Wednesday, August 22, 2007

Crime and Punishment

It's official. Jamar Smith will be redshirted and sit out the 2007-08 season as part of his punishment for the DUI and accident convictions from late last season. He will be allowed to rejoin the team if he meets specific obligations, which aren't included in the official release.

More details will likely come, but we have a decision that coincides with the beginning of fall classes, as promised. There is no question that Jamar made an incredibly stupid decision and endangered the life of a teammate and friend. (Unfortunately, I'm sure others have made similar stupid decisions and gotten away with it, but that's not the point.)

Jamar has dealt with the legal consequences of his conviction, and now faces consequences in his athletic career. So is this fair? I think sitting out a year has merit as a punishment. He will have the opportunity to decide for himself if he will change his habits and meet his obligations. He will have time to feel the pain of his decisions, and yet he has an opportunity to earn another chance, if his actions match his words. And yet, being off the team for good would be acceptable, as well. After all, there are a couple talented football receivers that made stupid choices and didn't get another chance at Illinois, and we don't know that they so clearly endangered the lives of others.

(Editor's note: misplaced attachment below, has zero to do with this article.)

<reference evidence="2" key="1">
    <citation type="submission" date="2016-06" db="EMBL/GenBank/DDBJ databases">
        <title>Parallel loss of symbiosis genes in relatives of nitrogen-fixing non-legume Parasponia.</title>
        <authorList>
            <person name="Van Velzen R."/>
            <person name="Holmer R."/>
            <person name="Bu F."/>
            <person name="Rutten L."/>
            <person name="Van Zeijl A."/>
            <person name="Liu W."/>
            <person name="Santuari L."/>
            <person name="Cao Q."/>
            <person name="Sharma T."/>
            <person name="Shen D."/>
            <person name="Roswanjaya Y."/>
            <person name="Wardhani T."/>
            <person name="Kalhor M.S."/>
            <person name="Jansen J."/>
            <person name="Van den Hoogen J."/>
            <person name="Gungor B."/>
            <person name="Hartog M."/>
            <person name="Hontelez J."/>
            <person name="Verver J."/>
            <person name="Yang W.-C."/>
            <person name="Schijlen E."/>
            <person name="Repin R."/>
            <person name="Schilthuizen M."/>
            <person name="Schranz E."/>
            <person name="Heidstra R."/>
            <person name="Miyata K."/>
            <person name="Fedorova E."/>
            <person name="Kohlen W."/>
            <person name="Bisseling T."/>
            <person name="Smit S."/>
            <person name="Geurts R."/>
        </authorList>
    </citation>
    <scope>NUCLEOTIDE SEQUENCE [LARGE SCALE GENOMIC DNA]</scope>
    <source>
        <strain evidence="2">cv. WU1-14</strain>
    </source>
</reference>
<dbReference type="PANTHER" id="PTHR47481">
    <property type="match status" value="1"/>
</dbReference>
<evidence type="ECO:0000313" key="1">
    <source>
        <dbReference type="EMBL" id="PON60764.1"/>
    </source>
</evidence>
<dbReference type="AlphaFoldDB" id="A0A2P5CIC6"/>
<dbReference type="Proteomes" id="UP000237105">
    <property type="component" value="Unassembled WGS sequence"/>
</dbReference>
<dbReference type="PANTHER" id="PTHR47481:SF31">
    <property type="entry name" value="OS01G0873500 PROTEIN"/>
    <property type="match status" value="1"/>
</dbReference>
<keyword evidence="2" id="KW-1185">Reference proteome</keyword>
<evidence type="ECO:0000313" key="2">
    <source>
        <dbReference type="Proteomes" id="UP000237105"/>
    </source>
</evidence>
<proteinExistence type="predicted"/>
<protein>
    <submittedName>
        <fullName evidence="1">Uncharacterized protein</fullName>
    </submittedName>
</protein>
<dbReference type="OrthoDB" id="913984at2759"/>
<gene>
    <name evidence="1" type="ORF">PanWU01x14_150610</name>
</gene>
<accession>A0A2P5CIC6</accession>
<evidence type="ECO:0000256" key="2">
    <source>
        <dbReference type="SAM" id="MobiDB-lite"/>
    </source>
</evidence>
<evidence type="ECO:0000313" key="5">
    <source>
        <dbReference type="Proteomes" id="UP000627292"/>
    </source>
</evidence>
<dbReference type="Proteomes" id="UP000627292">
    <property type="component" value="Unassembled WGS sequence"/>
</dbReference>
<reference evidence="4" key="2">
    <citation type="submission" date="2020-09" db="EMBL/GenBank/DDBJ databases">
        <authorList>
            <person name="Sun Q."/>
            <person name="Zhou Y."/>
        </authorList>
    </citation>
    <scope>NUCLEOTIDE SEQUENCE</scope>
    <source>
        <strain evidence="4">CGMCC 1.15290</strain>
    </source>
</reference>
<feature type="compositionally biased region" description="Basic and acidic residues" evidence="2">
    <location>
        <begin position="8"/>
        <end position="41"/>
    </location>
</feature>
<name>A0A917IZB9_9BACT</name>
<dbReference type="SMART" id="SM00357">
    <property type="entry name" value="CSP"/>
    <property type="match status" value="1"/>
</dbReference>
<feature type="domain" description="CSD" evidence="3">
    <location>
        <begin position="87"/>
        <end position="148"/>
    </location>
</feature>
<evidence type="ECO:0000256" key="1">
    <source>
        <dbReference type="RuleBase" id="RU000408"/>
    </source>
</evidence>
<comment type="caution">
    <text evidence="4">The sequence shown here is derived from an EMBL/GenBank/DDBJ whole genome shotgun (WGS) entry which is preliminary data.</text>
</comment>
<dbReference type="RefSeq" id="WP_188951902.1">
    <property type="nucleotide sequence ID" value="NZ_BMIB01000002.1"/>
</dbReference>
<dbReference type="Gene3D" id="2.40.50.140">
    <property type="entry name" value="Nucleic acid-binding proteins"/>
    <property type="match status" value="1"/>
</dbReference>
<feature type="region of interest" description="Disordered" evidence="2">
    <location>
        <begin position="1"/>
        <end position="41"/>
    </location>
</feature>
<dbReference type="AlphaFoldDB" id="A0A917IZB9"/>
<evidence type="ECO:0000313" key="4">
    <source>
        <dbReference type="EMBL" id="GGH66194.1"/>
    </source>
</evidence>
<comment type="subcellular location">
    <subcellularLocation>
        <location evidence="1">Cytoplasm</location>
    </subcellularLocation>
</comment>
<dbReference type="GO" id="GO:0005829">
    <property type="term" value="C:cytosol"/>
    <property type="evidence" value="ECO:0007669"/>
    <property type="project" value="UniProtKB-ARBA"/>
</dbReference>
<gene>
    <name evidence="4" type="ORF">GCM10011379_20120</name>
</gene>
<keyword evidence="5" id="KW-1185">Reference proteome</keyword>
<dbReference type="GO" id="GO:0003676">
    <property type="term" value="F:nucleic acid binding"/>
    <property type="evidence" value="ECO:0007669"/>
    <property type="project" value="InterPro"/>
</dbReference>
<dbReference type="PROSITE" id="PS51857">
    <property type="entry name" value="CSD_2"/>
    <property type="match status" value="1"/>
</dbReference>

This is an interesting topic, as a NFL QB Michael Vick faces punishment for pleading guilty to federal dogfighting charges. As this blogger points out, not everyone gets another chance. He will deal with legal and NFL consequences, but he won't be the first or last to be in this type of situation.

What should penalties and punishment look like at the college level? Do the Illini have the right approach -- letting the head coach call the shots with the support of the rest of the department? Should the NCAA be involved? (Please don't say yes to this one -- they are too busy looking for ways to destroy revered university traditions to be interested in policing student-athlete behavior.) Should the legal ruling come first, or should a coach discipline immediately?

Chief, Good Hope Orange, welcome back! I know you've had busy summers, but as we get ready for football, I'd love to hear your opinions on this (depressing) topic. What do you guys think?

P.S. All this talk is enough to make me long for the legendary characaters of the "good ol' days," captured well in this article about Lou Henson. [Sarcasm alert] After all, Lou never had to worry about black marks on his program.

P.P.S. Have I mentioned that I'm excited about Illini football this year? I'm not alone! But I'm not as fickle a fan as Vic Reato may think. Go Illini!

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